Head in the Clouds

Approach to the Headache:

Primary vs Secondary, and Intracranial vs Extracranial:

Intracranial–Pain sensitive structures in the brain includes venous sinuses, cortical veins, basal arteries, dura of anterior, middle, and posterior fossae.

Extracranial—Scalp vessels and muscles, orbital contents, mucous membranes of nasal and paranasal spaces, external and middle ear, teeth, and gums.

Primary Headaches:          

  1. Tension: Most common, diffuse, dull, band-like headache, worse when touching scalp. May become worse towards the end of the day, aggravated by noise. Mechanism: muscular due to contraction of jaw, teeth, brow. Tx: Amitriptyline and tricyclic antidepressants or β blockers.

2. Migraine: Unilateral throbbing headache, onset in childhood or early adult life. Affects 5-10% of population, with female predominance and has family history. With or without aura (flashing lights, zigzags, scintillating scotoma, visual field defects), worsened by bright light, relieved by sleep, associated with nausea and occasionally vomiting. Some types of migraine (Basilar, Hemiplegic, retinal) may be associated with severe symptoms such as tetraparesis or hemiparesis, unsteadiness, dysarthria, vertigo, bilateral visual symptoms.

May go through phases: Premonition or prodromalà Aura à Headache àResolution.

Precipitating factors:

Diatary: alcohol, chocolate, cheese (contains tyramine)

Hormonal: Premenstrual or oral contraceptive (fluctuating oestrogen)

Stress, physical fatigue, exercise, sleep deprivation and minor head trauma.

D/D with: Partial epilepsy, transient ischemic attack, arteriovenous malformation, hypoglycemia.

Tx: Analgesics, sumatriptan, ergotamine, prophylaxis (5HT2 receptor blocker Pizotifen, or propranolol (beta adrenergic receptor blocker)), calcium antagonists (verapamil), antipressants (amitriptyline), anticonvulsants (topiramate or sodium valproate).

  1. Cluster: (Histamine cephalgia, migrainous neuralgia) Often in men in middle age, severe unilateral pain lasting 10 mins to 2 hours around the eye, associated with conjunctival injection, lacrimation, rhinorrhea, and transient Horner’s (miosis, ptosis, anhidrosis). Alcohol may precipitate. 

Secondary Headaches:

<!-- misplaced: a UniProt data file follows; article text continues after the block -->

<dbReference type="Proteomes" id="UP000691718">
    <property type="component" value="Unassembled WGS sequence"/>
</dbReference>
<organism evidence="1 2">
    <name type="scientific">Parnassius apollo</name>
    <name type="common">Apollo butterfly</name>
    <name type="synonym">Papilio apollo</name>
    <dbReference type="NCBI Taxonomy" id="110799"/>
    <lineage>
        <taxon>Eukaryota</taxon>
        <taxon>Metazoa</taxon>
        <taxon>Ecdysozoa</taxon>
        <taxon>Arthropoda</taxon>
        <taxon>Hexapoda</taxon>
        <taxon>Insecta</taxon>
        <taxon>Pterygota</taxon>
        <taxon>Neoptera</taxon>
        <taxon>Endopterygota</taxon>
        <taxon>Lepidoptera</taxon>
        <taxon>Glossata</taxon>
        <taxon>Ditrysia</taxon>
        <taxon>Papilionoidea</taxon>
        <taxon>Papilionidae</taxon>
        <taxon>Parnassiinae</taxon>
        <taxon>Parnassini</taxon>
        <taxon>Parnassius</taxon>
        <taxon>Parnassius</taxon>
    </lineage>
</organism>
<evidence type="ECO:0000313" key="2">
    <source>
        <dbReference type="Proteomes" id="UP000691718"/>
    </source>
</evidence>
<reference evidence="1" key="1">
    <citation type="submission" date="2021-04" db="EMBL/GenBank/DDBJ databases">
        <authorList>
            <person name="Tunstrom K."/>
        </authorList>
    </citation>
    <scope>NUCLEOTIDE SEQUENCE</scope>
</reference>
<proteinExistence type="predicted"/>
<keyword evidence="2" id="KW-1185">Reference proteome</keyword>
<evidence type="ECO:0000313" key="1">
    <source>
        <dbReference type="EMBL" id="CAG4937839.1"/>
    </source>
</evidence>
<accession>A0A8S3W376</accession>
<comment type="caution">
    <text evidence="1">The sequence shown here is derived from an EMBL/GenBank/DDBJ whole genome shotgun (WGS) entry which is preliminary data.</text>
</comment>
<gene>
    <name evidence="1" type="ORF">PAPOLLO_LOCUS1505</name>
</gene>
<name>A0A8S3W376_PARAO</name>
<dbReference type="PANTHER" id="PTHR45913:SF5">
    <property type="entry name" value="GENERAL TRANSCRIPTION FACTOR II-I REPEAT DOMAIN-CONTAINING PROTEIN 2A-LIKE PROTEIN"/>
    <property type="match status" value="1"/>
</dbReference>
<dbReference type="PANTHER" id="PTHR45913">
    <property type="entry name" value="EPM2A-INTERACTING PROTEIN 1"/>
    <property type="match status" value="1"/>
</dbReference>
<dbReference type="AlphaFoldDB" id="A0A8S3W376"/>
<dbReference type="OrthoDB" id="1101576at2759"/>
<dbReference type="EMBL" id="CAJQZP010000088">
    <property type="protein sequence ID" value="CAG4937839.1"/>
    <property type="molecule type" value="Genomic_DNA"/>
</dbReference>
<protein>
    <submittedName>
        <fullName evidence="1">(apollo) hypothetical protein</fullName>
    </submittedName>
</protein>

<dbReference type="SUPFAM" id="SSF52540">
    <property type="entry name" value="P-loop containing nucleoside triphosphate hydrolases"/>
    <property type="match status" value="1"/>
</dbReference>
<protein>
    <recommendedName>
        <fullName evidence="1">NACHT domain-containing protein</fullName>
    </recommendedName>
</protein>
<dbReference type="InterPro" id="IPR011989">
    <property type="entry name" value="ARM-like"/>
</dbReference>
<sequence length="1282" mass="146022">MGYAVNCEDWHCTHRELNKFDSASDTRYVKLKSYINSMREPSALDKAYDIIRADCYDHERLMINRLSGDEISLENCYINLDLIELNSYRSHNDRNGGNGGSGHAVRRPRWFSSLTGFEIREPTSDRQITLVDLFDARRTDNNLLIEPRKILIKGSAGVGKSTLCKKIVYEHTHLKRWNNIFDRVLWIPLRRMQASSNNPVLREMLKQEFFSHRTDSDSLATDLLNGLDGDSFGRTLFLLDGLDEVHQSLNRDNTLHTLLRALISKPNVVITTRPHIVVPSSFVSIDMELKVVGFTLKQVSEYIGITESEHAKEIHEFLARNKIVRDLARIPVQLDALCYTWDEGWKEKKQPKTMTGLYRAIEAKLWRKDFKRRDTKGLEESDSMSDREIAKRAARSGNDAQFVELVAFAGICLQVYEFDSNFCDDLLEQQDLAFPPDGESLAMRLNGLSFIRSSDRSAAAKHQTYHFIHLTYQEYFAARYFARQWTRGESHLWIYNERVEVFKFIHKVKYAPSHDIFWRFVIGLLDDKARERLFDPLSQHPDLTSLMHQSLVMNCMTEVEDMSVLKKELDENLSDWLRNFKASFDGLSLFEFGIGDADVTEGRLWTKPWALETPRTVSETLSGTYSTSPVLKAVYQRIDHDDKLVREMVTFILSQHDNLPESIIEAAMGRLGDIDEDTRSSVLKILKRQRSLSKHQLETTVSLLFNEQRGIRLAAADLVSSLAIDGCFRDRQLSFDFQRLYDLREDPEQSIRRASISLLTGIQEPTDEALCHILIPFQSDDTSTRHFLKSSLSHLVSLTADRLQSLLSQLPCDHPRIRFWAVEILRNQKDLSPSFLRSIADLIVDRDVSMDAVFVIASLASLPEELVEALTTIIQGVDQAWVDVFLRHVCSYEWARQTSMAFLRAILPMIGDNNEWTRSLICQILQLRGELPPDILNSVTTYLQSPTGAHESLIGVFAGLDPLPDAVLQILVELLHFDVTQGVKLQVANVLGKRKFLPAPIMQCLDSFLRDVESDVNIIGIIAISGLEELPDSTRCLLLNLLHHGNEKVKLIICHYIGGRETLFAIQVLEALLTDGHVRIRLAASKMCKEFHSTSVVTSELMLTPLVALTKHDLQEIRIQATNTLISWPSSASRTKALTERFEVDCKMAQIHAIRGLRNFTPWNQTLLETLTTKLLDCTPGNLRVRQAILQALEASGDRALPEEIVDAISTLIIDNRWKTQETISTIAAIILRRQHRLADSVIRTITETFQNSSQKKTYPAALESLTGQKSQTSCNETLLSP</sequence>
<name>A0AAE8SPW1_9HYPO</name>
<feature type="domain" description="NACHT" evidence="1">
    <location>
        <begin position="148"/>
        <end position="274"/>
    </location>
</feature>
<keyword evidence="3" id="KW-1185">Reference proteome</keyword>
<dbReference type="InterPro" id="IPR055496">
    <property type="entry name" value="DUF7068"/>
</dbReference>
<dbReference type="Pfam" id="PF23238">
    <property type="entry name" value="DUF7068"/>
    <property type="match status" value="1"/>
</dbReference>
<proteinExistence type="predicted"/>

1. Sinus headache
  2. Medication overuse
  3. Meningitis and other infections
  4. Post-traumatic
  5. Intracranial hypotension
  6. Increased intracranial hypertension
  7. Brain tumor or aneurysm
  8. Cervicogenic headache
  9. Temporal arteritis
  10. Acute close angle glaucoma

Differentiate using the SNOOP list:

  1. Systemic Signs or Symptoms: Look for the presence of fever, weight loss, history of cancer, abnormal blood tests; this could point to meningitis, cancer, or illness to be the cause of the headache.
  2. Neurologic Exam: if the neurologic exam is abnormal, then consider secondary headache as the cause. Eg: abnormal speech, gait, confusion, and dizziness.
  3. Onset: Sudden, abrupt, or split-second.
  4. Onset: if less than age 5 or new onset greater than 50 years old
  5. Progressive: this would refer to a headache pattern that is progressively worsening over time. (Or previous headache history).

Reassuring history of a primary headache:

  1. Stable pattern of headache for over 6 months
  2. Predictable triggers for a headache
  3. Individual feels fine between attack

2. Assessment of upper extremities:

Observe: For muscle wasting, fasciculations, asymmetry, or walkers and other assistant devices beside the bed.

Tone and Clonus:

Tone may be increased due to UMN lesion (Spasticity), or due to extrapyramidal tract (Rigidity). It can also decrease due to LMN lesions (Flaccidity). Tested by supporting elbow and shaking hand, then rapidly supinate and pronate arm. Test spasticity by flexion of elbow and watch for cogwheel or clasp knife.

Limb Power:

Abduct arm >90 degrees; Deltoid   ; Axillary n.;   C5-6

Elbow flexion: Biceps, brachialis;   Musculocut. n.;   C5-6